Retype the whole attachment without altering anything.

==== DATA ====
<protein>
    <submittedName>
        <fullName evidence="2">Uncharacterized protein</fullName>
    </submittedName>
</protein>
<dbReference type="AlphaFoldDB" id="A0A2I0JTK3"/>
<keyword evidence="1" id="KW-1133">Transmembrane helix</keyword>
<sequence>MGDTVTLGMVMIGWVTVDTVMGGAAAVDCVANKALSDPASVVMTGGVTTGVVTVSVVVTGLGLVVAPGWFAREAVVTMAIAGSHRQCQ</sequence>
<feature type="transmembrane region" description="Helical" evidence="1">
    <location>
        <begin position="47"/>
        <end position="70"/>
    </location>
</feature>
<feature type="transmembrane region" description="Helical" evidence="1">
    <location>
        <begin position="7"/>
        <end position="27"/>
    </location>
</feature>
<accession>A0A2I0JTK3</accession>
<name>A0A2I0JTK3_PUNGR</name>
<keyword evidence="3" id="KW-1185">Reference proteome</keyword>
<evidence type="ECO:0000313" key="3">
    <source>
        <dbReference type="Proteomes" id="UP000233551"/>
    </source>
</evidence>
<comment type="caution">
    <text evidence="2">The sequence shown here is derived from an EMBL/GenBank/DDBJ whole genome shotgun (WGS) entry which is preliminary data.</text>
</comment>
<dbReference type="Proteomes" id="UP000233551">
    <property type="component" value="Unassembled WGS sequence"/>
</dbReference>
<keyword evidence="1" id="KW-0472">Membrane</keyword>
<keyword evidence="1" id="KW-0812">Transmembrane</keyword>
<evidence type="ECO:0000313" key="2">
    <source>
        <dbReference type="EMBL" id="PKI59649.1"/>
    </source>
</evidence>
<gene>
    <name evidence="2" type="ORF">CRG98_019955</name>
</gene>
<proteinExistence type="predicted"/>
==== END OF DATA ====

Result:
<protein>
    <submittedName>
        <fullName evidence="2">Uncharacterized protein</fullName>
    </submittedName>
</protein>
<dbReference type="AlphaFoldDB" id="A0A2I0JTK3"/>
<keyword evidence="1" id="KW-1133">Transmembrane helix</keyword>
<sequence>MGDTVTLGMVMIGWVTVDTVMGGAAAVDCVANKALSDPASVVMTGGVTTGVVTVSVVVTGLGLVVAPGWFAREAVVTMAIAGSHRQCQ</sequence>
<feature type="transmembrane region" description="Helical" evidence="1">
    <location>
        <begin position="47"/>
        <end position="70"/>
    </location>
</feature>
<feature type="transmembrane region" description="Helical" evidence="1">
    <location>
        <begin position="7"/>
        <end position="27"/>
    </location>
</feature>
<accession>A0A2I0JTK3</accession>
<name>A0A2I0JTK3_PUNGR</name>
<keyword evidence="3" id="KW-1185">Reference proteome</keyword>
<evidence type="ECO:0000313" key="3">
    <source>
        <dbReference type="Proteomes" id="UP000233551"/>
    </source>
</evidence>
<comment type="caution">
    <text evidence="2">The sequence shown here is derived from an EMBL/GenBank/DDBJ whole genome shotgun (WGS) entry which is preliminary data.</text>
</comment>
<dbReference type="Proteomes" id="UP000233551">
    <property type="component" value="Unassembled WGS sequence"/>
</dbReference>
<keyword evidence="1" id="KW-0472">Membrane</keyword>
<keyword evidence="1" id="KW-0812">Transmembrane</keyword>
<evidence type="ECO:0000313" key="2">
    <source>
        <dbReference type="EMBL" id="PKI59649.1"/>
    </source>
</evidence>
<gene>
    <name evidence="2" type="ORF">CRG98_019955</name>
</gene>
<proteinExistence type="predicted"/>